Peter’s life-saving legacy for the Littlehampton

Littlehampton lifeboat stalwart Peter Cheney, who has died, aged 85 (Jan 2014)
Littlehampton lifeboat stalwart Peter Cheney, who has died, aged 85 (Jan 2014)

CREW members provided a guard of honour at the funeral of Peter Cheney, who reopened Littlehampton’s lifeboat station in 1967, almost half a century after its predecessor closed down.

More than 250 people attended Mr Cheney’s funeral at Worthing Crematorium last Monday (January 20). He died earlier this month in Worthing Hospital, aged 85.

Mr Cheney, of Berry Lane, Littlehampton, followed his father into the family estate agency and auctioneering business and then did likewise by dedicating his spare time and energy to helping save lives at sea.

A lifelong supporter of the lifeboat charity, Mr Cheney went on to serve the RNLI for more than 40 years in an official capacity, holding office as station secretary, chairman and secretary of the Littlehampton branch, and receiving a number of honours from the RNLI, including honorary life governorship, in 2004.

The sea played a major part in his life – after being invalided out of the Merchant Navy in the mid-1950s, he briefly held a shore-based post. He and his wife Susan were keen sailors and members of Arun Yacht Club from its formation in the 1950s.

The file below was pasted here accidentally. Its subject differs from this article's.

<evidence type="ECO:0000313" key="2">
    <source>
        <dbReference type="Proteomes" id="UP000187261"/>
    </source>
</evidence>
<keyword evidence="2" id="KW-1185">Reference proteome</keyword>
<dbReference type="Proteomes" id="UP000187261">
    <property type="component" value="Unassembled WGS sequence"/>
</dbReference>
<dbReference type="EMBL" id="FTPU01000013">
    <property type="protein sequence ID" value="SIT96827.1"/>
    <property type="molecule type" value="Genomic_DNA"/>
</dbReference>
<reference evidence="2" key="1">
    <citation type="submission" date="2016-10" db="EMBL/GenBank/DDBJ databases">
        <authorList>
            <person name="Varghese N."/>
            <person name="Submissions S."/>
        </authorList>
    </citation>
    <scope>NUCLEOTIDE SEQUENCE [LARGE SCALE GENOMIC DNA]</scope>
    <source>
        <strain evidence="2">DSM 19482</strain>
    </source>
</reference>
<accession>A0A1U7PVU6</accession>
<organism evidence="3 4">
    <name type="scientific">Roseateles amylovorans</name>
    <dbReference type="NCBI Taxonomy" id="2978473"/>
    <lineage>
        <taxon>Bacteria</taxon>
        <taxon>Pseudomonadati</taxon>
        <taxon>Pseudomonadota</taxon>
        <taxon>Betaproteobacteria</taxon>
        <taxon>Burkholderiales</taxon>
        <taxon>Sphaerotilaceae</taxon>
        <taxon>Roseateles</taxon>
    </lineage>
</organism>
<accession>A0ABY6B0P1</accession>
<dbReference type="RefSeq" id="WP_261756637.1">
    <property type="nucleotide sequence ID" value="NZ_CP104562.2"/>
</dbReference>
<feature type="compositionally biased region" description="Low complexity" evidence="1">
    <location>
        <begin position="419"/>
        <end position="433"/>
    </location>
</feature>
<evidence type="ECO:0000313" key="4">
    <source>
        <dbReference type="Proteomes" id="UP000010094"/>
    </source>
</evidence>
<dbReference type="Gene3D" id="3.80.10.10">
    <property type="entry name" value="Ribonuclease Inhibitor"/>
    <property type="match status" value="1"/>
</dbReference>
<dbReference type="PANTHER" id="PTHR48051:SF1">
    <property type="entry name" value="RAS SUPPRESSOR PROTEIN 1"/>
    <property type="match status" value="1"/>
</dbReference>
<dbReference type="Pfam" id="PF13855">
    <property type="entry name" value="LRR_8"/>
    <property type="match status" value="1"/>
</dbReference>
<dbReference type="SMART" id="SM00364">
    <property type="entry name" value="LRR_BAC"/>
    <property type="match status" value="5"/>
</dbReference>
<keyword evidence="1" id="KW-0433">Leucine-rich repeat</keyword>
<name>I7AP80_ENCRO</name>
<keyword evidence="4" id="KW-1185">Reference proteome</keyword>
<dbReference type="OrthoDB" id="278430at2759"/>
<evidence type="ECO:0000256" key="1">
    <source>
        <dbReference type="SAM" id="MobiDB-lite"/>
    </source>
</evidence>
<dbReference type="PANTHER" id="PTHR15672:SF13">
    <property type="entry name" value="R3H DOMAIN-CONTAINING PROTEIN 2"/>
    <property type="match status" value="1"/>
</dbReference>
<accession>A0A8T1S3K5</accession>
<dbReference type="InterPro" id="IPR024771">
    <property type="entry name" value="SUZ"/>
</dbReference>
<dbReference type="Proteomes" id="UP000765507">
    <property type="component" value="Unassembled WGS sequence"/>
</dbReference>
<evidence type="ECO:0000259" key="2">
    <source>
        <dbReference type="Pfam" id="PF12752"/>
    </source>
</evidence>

At about the same time, he took over the family business, later concentrating on the auction rooms in Western Road, Littlehampton.

He ran the business with Mrs Cheney for more than 50 years before bringing his gavel down for the last time in 2007, and announcing the closure of the premises.

The auction rooms were popular with sellers and bidders alike, as much for the friendly atmosphere as for Peter’s knowledge of antiques and the trade, and his reputation for fairness and honesty.

His father was secretary of the fund-raising branch of the RNLI in Littlehampton before and during the Second World War, so it was perhaps no surprise that Peter should play such a key part in the revival of Littlehampton’s lifeboat station in the 1960s. And when BBC children’s television programme Blue Peter came on board with a fund-raising appeal for an inshore lifeboat costing £1,000, enough cash came in to pay for a further two boats, but Littlehampton’s had the distinction of being named Blue Peter I.

Speaking at the funeral, Littlehampton lifeboat operations manager Nick White said Mr Cheney had had the respect of all those involved with the station. “Peter was a leader. He had warmth and personality, and he was one of us.

“He made his mark on us all and we will miss him.”

He is survived by his wife, who also gave long and loyal service to the RNLI, and was also a leading figure in St John Ambulance for many years, including nine years as county president, resulting in her being awarded the MBE.

He also leaves their son, Andrew, who followed him into the fine art world.

Donations in Mr Cheney’s memory will go to the town’s lifeboat station.